Your brain is the house your mind lives in. The brain is the most high-powered organ we have and requires the right amount and type of fuel to work properly. When we don’t give our brain the right fuel, it slows us down, dampers our focus, makes us more unhappy and unmotivated.
If you want to maximize your brain power so as to increase your focus, think more clearly and live a happier and longer life, then pay attention because this article will give you the top nutrients you need to maximize your brain power and what foods to include in your diet in order to get them.
Here are what your brain needs and where to get them:
Your brain is made up of 60% fat so if you want a healthy and optimally performing brain, you need to ensure you’re giving your brain the right building blocks and fat is one of the most important. Fat has been vilified over the years as being the big villain of health, but in reality, high-quality fat is not only good for you, it’s essential for your brain power and health.
Some of the most important fat to give your brain are Omega-3’s. Omega-3’s such as DHA are the essential nutrients that form the outer layer our brain cells. In fact, not getting enough omega-3’s in your diet can affect normal brain development and cognition. It has also been shown to be implicated in premature brain aging and cognitive decline.
Getting healthy sources of omega-3’s from your diet is critical for optimal brain power.
Walnuts, chia seeds, sardines, salmon, flaxseed, eggs, fish oil
Magnesium is an essential mineral that is critical for brain activity and has been known to calm the brain and nervous system to the point it has been called “Nature’s Natural Valium.” Magnesium is essential for hundreds of metabolic processes within the body and brain yet it is still the second most common nutritional deficiency in the world.
Magnesium helps the brain by:
- Providing antI-inflammatory benefits
- Lowering stress hormones
- Increasing neuroplasticity
- Relaxing the nervous system
- Helping to lift depression
- Reducing anxiety
Almonds, spinach, cashews, avocado, black beans
3. Vitamin B1: Thiamine
Many B vitamins are known to be beneficial for brain health and well-being but for this article, let’s focus on some of the critical B vitamins.
B1, also known as thiamine, is needed for a large number of metabolic processes in the body including the processes that manage your energy. Your brain uses tremendous amounts of energy throughout the day. Having low levels of thiamine can rob your brain of the vital energy that it needs.
Thiamine can boost your mood, energy, and alertness by providing the energy your brain cells need to work effectively and keep their strength up.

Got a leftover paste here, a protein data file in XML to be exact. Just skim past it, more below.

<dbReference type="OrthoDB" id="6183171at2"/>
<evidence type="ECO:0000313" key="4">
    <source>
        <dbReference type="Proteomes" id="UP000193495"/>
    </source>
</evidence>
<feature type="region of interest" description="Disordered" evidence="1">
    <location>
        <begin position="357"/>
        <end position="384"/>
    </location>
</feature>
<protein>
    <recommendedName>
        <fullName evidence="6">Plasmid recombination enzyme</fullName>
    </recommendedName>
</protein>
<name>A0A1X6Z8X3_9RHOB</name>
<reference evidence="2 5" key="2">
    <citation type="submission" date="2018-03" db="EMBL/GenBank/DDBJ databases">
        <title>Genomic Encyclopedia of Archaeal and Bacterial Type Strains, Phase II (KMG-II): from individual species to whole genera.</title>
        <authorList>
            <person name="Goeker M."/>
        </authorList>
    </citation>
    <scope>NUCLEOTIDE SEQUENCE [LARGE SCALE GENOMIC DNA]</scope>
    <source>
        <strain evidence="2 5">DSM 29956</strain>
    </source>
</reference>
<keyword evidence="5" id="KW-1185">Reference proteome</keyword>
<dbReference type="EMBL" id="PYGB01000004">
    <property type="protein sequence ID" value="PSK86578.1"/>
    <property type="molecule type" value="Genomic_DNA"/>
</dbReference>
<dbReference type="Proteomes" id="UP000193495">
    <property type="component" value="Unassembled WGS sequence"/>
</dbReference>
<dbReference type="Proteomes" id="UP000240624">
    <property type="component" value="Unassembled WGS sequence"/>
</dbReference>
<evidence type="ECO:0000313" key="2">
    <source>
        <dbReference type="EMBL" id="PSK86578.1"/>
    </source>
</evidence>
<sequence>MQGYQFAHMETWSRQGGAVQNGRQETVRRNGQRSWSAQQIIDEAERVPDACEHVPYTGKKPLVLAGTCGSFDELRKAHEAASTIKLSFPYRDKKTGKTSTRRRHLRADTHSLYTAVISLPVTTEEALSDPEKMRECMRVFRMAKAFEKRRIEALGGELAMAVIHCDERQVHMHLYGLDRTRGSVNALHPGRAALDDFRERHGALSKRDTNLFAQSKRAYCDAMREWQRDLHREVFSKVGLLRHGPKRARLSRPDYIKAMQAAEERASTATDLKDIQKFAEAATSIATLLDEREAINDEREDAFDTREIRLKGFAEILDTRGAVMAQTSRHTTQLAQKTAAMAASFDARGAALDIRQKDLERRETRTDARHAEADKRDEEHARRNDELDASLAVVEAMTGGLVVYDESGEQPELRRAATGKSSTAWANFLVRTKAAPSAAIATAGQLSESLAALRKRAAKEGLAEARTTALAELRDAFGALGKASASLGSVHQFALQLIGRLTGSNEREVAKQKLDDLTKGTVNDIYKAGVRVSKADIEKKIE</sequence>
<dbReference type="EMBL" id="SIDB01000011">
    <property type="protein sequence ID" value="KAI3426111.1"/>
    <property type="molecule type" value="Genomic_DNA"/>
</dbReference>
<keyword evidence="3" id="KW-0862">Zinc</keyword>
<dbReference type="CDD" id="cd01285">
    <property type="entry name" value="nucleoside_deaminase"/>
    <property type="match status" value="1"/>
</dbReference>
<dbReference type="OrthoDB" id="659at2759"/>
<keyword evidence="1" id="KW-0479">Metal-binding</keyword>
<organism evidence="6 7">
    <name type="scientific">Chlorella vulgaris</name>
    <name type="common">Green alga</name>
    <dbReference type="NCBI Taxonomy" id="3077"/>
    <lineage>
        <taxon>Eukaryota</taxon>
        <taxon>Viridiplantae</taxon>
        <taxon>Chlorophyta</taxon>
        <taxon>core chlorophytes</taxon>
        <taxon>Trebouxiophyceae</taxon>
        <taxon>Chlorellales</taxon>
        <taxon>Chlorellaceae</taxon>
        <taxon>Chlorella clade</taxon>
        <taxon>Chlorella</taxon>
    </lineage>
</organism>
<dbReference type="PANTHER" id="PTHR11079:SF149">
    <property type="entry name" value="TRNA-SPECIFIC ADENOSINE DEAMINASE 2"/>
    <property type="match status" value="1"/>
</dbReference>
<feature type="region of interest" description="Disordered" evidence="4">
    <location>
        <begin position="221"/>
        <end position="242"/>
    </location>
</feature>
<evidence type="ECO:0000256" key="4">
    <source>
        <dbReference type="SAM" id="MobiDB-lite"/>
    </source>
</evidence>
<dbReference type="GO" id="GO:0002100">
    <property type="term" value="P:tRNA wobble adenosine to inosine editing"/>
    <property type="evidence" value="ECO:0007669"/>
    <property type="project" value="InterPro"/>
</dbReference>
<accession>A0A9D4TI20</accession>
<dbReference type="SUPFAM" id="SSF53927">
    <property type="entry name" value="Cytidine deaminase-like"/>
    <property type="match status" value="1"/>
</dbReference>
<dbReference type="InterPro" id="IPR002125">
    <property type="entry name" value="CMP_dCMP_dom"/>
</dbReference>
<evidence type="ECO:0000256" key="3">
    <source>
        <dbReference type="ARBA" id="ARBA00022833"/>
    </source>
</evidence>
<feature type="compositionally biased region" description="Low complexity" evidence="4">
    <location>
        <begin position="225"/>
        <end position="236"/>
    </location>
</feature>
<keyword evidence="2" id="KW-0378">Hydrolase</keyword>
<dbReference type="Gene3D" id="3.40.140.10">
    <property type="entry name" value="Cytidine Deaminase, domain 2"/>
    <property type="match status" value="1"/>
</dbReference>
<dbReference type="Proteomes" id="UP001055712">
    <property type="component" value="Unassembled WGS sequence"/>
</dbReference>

Low levels of thiamine have been associated with:
- Nerve damage
- Nerve inflammation
- Loss of short-term memory
Having enough vitamin B1 (thiamine) is essential for optimal brain performance and health by providing your brain the energy is needs to get through the day.
Seaweed, sunflower seeds, macadamia nuts, lentils, black beans
4. Vitamin B6
Vitamin B6 is critical for helping to improve your mood to make you feel happier but is also important to combat mental fatigue. B6 is a critical component of building the neurotransmitters serotonin and norepinephrine.
Serotonin is known as your happy neurotransmitter and is vitally important for improving your mood. Norepinephrine helps your brain stay focused and alert.
Symptoms of B6 deficiency include:
- Loss of focus and concentration
- Memory trouble
- Muscle pains
Grassfed beef, pistachios, tuna, turkey breast, avocado
5. Vitamin B9
Vitamin B9 is known as folate. Folate is especially important for normal brain development. Folate is an important component in creating many neurotransmitters that the brain uses to communicate and regulate our immune system. Folate is also a natural antioxidant and studies have shown that it can help preserve brain function and memory.
Low levels of folate can be detrimental to the brain. Low levels of folate have shown to lead to increased degeneration in the cerebral cortex as well as cognitive impairment and decline.
Symptoms of low levels of folate include:
- Lowered immune function
- Chronic fatigue
- Increased irritability or anxiety
- Brain fog
Spinach, beef liver, broccoli, asparagus, romaine lettuce.
6. Vitamin B12
B12 is essential for many aspects of our health and wellbeing including building strong bones, hair, skin, nails, immune system and heart health. B12 is also extremely important for your brain and mental wellbeing.
B12 is necessary for many aspects of mental performance including being able to memorize and stay focused. It also plays an important role in producing serotonin and dopamine. Dopamine is your motivation and reward neurotransmitter.
Having low levels of B12 can have some serious consequences including:
- Brain fog
- Memory loss
- Hallucinations and Schizophrenia (severe cases)
B12 is commonly found in many animal products and meats, so vegetarians and vegans should pay special attention to their B12 to make sure they are getting enough of it in their diet from plant sources or supplementation.
Beef liver, sardines, wild salmon, eggs, nutritional yeast
7. Vitamin C
Vitamin C is a very powerful and important antioxidant for your brain. Your brain consumes a lot of energy and oxygen in order to do its job. Antioxidants like Vitamin C protect the brain from the wear and tear of doing its job.
Vitamin C is also needed to produce important neurotransmitters such as dopamine, serotonin, and norepinephrine. These neurotransmitters are important regulators of your mood, so without Vitamin C to produce these important neurotransmitters, your mood may suffer.
BroccolI, citrus fruits, bell peppers, watermelon, spinach